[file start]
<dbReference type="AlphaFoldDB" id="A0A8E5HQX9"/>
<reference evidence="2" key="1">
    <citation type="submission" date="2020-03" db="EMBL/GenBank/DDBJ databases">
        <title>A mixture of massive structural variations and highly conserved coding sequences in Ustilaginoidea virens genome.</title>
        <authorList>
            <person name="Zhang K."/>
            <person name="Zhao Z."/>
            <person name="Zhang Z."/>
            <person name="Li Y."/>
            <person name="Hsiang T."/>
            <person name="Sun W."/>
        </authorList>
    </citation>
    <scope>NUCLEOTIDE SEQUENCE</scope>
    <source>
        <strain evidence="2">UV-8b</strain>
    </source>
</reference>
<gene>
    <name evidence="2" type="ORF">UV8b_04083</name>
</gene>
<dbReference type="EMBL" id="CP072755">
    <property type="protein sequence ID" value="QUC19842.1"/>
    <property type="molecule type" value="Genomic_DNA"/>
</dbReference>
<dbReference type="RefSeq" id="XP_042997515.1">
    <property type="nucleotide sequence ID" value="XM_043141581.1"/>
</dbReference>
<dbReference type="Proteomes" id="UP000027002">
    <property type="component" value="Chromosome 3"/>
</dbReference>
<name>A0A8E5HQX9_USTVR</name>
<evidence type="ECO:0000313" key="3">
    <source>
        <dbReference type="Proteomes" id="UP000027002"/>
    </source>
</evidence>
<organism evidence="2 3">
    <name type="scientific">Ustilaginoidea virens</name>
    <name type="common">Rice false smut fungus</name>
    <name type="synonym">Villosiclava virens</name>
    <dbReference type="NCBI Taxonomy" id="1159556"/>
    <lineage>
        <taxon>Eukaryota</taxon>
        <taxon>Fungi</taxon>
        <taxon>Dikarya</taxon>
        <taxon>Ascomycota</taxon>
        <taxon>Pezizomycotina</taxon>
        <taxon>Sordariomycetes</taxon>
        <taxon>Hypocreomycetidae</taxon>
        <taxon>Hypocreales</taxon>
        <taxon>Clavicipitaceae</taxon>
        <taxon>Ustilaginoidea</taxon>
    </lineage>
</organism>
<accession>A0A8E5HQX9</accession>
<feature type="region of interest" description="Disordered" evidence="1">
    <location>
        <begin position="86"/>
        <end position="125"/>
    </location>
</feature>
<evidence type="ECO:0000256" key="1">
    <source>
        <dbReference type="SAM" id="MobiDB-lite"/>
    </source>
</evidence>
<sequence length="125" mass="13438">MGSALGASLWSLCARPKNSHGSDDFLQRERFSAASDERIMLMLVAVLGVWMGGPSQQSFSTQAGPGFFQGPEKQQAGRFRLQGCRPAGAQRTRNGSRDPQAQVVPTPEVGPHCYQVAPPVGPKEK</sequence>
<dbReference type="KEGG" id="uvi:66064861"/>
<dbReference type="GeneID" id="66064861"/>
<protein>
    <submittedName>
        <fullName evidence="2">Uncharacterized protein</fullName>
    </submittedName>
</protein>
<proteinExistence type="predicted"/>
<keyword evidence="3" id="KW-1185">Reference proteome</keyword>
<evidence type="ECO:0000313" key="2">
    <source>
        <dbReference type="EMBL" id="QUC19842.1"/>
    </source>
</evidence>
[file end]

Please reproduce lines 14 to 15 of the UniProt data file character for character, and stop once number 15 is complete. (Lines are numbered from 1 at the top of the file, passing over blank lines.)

    <scope>NUCLEOTIDE SEQUENCE</scope>
    <source>